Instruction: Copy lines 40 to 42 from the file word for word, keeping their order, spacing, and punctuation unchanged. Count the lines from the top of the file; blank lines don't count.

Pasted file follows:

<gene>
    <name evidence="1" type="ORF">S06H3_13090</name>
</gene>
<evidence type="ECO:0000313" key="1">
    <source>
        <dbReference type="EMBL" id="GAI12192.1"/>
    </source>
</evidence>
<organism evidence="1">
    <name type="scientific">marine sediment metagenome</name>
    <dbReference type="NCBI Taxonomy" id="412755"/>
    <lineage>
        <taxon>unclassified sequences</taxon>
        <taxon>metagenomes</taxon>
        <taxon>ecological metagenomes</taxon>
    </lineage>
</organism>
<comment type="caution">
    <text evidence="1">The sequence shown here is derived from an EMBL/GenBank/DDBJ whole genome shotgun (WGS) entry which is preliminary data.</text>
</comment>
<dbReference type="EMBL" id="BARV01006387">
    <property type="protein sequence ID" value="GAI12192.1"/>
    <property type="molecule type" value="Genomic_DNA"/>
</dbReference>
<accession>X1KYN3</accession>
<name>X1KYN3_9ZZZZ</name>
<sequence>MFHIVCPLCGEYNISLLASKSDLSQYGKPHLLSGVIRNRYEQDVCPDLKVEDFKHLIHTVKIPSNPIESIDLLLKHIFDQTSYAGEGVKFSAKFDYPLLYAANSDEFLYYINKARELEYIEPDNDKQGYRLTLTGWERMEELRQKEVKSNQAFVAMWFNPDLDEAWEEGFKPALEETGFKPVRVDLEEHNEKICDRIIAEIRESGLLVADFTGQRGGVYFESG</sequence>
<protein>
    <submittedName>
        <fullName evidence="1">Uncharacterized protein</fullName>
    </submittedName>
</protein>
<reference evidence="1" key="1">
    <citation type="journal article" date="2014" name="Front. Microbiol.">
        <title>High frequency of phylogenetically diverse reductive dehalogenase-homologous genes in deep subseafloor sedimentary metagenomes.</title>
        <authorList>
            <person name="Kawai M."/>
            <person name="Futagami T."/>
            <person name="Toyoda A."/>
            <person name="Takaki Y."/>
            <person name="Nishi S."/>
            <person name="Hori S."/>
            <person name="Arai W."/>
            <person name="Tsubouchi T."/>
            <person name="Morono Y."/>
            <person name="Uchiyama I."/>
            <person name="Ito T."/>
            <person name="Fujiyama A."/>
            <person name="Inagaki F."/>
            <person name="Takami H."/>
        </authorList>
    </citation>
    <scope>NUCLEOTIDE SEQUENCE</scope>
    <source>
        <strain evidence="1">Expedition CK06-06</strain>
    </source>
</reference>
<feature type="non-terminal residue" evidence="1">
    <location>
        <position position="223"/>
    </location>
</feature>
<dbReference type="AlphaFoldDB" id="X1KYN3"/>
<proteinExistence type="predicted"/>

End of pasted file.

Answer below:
            <person name="Takaki Y."/>
            <person name="Nishi S."/>
            <person name="Hori S."/>